As the Market Normalizes in More Areas, Aggressive Incentive Packages and Unorthodox Lease Structures Dissipate
NEW YORK, NY – The Real Estate Board of New York (REBNY) today released its latest Spring 2022 Manhattan Retail Report focused on market activity during the last six months. The report finds that leasing velocity improved in more retail corridors across Manhattan. Prime storefronts on high-traffic streets like Prince Street in SoHo and Upper Madison Avenue were absorbed as international retailers, national chains and emerging retail concepts accelerated their activity.
With sustained activity during the last six months, average asking rents have largely stabilized. Many corridors are registering moderate rent growth – suggesting that more than two years of rent decreases may have come to an end. Of the 17 major Manhattan retail corridors analyzed for this report, 9 saw average asking rent per square foot grow from Fall 2021. Even with moderate rent growth, asking rent is below its pre-pandemic peak in every corridor. Harlem is the closest to its pre-recession peak (falling short by 5.3%). At the other end of the extreme, SoHo is more than 60% below its prior highwater mark.
While brokers anticipate significant lease completions to continue this Summer and Fall, supply chain challenges as well as delays in inspections and permitting by the City of New York have added to the challenges of setting up a retail business in Manhattan. Read the full report here.
“In early 2021, food and beverage, fitness and local services dominated activity in Manhattan. We were just starting to see a return of international retailers along with first-time entrants previously priced out of the borough,” said Keith DeCoster, Director of Market Data and Policy at REBNY. “Demand is now coming from multiple sources like luxury fashion and accessories retailers on Madison Avenue and in SoHo, along with home décor and furniture tenants active in multiple corridors. National chains like Whole Foods and Petco added large outposts and emerging niches like cannabis are expanding. Overall, momentum across the borough has made significant headway in recent months.”
Canada Goose’s 8,100-square-foot lease at 689 Fifth Avenue, Versace’s 5,300-square-foot lease at 747 Madison Avenue highlight this trend. Major Manhattan retail leases signed over the last six months include Petco’s nearly 30,000-square-foot lease at 44 Union Square, Din Tai Fung’s 26,400-square-foot lease at 1633 Broadway Avenue in Midtown and Food 52’s 26,000-square-foot lease at 902 Broadway Avenue in Flatiron.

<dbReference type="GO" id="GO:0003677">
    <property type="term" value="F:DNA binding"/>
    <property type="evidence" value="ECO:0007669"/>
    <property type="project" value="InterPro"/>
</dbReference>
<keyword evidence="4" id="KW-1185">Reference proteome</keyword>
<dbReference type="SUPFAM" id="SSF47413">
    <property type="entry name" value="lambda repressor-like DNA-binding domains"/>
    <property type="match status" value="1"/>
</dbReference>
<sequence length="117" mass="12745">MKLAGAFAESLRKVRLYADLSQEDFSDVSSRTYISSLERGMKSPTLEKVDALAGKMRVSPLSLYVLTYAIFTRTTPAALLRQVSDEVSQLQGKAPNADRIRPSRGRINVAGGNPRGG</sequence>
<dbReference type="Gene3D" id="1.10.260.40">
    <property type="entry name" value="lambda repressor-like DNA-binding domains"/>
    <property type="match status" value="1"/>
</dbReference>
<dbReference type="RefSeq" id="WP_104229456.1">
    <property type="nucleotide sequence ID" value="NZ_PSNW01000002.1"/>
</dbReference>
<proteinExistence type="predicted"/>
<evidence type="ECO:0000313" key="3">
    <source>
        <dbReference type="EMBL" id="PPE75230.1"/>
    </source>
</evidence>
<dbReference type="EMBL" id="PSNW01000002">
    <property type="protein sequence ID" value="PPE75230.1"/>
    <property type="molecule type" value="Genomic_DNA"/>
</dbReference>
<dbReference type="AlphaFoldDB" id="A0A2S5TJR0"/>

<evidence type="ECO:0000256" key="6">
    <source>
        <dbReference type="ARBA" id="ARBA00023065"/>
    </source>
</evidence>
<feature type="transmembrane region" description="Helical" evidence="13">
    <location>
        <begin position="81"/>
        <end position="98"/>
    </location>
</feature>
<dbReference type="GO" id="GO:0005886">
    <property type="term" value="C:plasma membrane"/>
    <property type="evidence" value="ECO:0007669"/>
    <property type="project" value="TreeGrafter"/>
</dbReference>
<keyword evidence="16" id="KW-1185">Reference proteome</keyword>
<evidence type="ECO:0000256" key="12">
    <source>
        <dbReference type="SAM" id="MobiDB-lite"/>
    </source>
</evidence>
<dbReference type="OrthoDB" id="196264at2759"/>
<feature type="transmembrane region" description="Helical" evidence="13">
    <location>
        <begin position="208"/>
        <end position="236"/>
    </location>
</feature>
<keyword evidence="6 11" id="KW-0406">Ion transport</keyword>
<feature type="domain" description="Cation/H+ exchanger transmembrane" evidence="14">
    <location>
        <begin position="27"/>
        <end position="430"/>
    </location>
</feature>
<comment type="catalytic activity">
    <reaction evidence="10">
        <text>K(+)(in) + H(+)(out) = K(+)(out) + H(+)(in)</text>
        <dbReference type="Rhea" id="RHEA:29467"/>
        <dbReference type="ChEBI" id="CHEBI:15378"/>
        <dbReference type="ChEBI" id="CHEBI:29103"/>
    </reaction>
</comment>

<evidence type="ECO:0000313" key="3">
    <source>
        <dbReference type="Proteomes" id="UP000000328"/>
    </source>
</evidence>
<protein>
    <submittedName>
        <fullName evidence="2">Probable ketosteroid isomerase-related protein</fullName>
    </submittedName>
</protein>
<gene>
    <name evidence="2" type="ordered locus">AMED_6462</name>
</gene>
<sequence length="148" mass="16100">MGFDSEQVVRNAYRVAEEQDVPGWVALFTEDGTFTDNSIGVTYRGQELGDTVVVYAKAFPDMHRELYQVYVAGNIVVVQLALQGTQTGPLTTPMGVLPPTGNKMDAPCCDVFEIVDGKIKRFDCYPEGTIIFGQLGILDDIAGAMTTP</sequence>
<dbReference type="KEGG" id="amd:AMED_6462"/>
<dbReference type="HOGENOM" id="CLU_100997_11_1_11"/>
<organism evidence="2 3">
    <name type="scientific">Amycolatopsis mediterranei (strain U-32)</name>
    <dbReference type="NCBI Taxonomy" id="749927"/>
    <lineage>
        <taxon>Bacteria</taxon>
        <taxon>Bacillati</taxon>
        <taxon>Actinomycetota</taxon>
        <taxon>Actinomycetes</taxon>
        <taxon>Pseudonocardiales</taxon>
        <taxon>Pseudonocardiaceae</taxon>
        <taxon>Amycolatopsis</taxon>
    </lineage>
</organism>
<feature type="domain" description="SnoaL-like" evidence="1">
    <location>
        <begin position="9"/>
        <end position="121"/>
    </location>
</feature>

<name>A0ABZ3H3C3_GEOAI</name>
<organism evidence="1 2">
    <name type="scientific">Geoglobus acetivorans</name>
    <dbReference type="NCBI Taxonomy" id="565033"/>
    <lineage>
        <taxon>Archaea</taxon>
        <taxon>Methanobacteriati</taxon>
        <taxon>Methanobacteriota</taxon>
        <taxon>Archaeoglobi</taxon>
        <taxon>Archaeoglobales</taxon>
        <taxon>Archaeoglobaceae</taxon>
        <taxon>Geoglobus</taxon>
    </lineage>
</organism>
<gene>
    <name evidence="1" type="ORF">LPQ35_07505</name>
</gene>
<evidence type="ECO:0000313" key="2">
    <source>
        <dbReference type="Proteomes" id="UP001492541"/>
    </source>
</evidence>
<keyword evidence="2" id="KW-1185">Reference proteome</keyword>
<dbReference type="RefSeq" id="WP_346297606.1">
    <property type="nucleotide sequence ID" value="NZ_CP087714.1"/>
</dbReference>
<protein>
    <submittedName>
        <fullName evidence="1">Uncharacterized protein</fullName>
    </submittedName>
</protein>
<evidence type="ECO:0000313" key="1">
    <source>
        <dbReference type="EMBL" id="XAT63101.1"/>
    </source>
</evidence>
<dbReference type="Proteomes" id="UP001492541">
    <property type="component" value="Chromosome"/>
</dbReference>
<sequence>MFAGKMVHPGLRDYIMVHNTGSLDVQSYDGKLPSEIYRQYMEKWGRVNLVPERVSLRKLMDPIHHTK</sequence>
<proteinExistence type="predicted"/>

Leasing is still lagging a bit in Times Square and on Fifth Avenue. These corridors also captured noteworthy transactions, though, such as the return of Planet Hollywood to Times Square and Swarovski’s planned flagship at 711 Fifth Avenue. Office-dependent districts like Midtown East and Grand Central are lagging, but news that seven new retailers (including City Winery) signed leases at Grand Central Station was encouraging.
With quality space options depleted on streets like Bleecker Street in West Village and Spring Street in SoHo, brokers note that retailers are now considering options on streets like Greene or Wooster. If leasing momentum carries over to these streets, inventory will tighten by year’s end.
“Despite uncertainty in the economy, there seemed to be no stopping shoppers during the last several months,” said Joanne Podell, Executive Vice Chair of Cushman & Wakefield. “The willingness of so many retailers to commit to new stores of late underscores the resilience of consumers and brick and mortar retail.”
On May 5, the New York subway system experienced its highest ridership since March 2020. According to the Broadway League, gross ticket sales have more than doubled from $15.03 million during the last week of January to $34.7 million by mid-April. Restaurant occupancy has improved, rising from 70% below its pre-pandemic levels in January, to approximately 40% below its pre-pandemic levels. Historic trends suggest that as these figures and office occupancy incrementally improve, activity and demand in the retail market should strengthen further.
“Many key market drivers for Manhattan retail real estate are trending in the right direction and we expect significant leasing to continue this Summer” added DeCoster. “With a decline in prime vacancies and rebounding asking rents, landlords are pulling away from creative deal structures and very aggressive incentivized leases as market conditions normalize.”
REBNY’S Biannual Manhattan Retail Report is a joint effort by the REBNY Manhattan Retail Advisory Group and the REBNY team. The report provides a snapshot of major retail corridors in the borough based on available ground-floor retail asking rent information. The respective firms of each REBNY Manhattan Retail Advisory Group member provide all rent data. The report includes the average price per square foot, median price per square foot, the lowest price per square foot, and highest price per square foot for each of the 17 retail corridors tracked.
While average asking rents offer a perspective on expected costs to enter various retail corridors, it is important to note that outlier properties with significantly above-market or below-market asking rents can cause fluctuations in rent from one reporting period to the next.
Download the complete Spring 2022 Manhattan Retail Report here.